ZANG TUMMM TUMB ARTICLES “the first draft of history”

PAUL MCCARTNEY
‘Flowers In The Dirt

Parlophone

Being told that hes never surpassed his Sixties creative highs has been the bane of Maccas post-Beatles career. Theres been the odd flicker of genius, of course, but its often been buffeted by a good deal of treading water and self-indulgence. The fact that ‘Flowers In The Dirt is McCartneys best album since ‘Band On The Run, 16 years ago, is positive proof that hes met an unlikely match in Elvis Costello, his first serious songwriting partner since John Lennon.

Previous partnerships, even with artists in the Michael Jackson/Stevie Wonder league, had resulted in moments as trite as ‘The Girl Is Mine or as godawful as ‘Ebony And Ivory. Costello may only have collaborated on four of these 12 songs, but his contribution seems to have given McCartney the lift hes needed for so long.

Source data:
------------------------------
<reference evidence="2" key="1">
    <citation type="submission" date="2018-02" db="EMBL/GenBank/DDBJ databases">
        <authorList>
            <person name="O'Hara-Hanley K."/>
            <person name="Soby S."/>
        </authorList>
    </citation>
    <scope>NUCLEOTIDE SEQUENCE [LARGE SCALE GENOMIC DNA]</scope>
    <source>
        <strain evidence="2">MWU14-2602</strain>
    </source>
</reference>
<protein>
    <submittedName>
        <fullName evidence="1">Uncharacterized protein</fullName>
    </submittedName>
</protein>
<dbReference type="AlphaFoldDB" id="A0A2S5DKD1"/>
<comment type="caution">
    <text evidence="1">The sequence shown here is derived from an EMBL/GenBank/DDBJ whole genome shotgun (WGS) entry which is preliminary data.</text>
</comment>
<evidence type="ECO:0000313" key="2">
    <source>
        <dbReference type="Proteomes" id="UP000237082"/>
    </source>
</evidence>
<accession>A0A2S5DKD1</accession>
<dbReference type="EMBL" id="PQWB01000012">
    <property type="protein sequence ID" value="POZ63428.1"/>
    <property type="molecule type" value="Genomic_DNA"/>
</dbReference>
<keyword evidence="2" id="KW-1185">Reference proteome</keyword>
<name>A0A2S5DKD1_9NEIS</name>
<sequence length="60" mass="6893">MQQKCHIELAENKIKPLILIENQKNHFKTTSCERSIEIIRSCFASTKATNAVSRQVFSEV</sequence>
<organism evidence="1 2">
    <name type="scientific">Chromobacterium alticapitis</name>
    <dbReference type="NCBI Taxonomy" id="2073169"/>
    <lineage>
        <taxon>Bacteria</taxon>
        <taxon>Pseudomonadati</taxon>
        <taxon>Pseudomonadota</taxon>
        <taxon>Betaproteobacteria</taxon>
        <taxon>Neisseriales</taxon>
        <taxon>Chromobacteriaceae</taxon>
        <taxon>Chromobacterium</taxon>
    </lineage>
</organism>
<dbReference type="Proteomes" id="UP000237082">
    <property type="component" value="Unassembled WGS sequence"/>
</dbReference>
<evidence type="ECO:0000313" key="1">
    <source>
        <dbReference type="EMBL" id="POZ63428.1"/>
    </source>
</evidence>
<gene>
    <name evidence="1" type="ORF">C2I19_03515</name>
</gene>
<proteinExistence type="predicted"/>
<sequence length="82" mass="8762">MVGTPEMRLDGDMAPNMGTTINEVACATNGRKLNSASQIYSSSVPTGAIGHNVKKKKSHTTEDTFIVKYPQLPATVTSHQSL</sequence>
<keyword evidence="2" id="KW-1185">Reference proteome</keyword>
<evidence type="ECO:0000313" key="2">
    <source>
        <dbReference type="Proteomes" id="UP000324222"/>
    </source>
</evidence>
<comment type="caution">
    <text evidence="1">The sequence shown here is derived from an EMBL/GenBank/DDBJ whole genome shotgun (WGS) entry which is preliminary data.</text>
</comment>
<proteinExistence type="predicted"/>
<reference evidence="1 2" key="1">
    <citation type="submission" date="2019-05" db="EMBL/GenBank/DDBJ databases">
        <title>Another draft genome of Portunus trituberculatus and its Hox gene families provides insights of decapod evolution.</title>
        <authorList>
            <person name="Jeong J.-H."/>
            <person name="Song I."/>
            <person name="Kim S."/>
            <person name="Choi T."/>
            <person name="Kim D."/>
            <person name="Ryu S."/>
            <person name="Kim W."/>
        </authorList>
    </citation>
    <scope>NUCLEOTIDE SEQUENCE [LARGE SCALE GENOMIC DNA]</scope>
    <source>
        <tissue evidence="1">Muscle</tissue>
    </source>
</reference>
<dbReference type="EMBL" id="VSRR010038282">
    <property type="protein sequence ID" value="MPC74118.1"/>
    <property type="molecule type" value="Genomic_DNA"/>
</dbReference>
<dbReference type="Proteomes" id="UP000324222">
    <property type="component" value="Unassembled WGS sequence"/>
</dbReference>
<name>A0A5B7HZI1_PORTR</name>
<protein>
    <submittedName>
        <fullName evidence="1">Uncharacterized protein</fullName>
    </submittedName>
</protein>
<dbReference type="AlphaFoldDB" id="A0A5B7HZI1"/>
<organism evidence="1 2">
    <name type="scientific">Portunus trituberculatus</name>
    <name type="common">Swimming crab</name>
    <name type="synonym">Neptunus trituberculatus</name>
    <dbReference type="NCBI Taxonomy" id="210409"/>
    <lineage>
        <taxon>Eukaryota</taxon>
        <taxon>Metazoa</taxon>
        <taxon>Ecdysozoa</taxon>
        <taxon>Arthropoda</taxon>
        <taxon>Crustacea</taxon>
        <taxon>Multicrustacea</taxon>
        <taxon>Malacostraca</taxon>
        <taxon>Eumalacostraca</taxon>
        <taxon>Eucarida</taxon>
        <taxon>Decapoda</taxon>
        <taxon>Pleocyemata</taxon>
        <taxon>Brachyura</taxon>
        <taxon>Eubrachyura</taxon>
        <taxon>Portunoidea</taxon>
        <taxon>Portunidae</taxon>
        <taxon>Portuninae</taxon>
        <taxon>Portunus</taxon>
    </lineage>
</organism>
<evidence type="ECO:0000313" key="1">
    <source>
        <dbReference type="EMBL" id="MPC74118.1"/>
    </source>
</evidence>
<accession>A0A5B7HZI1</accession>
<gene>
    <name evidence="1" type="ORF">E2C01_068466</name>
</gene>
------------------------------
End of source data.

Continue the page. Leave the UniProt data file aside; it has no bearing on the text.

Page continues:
Opening with ‘My Brave Face, the recent (oddly short-lived) hit, the mood and pace follows a wave-curve pattern, slipping into a trough with the dreamy, sentimental ‘Distractions before peaking again in a roughshod fashion on ‘Figure Of Eight. And so on.

The best songs, like ‘How Many People, ‘We Got Married, ‘This One, and ‘You Want Her Too (a duet with Costello), highlight McCartneys timeless knack of surfacing with happy-go-lucky singalong melodies, or—as with ‘Dont Be Careless Lovesounding restrained without being too lightweight.

Even the albums wacko throwaway track, ‘Ou Est Le Soleil, would be considered very favourably if a hadnt been accompanied by such high expectations. ☆☆☆☆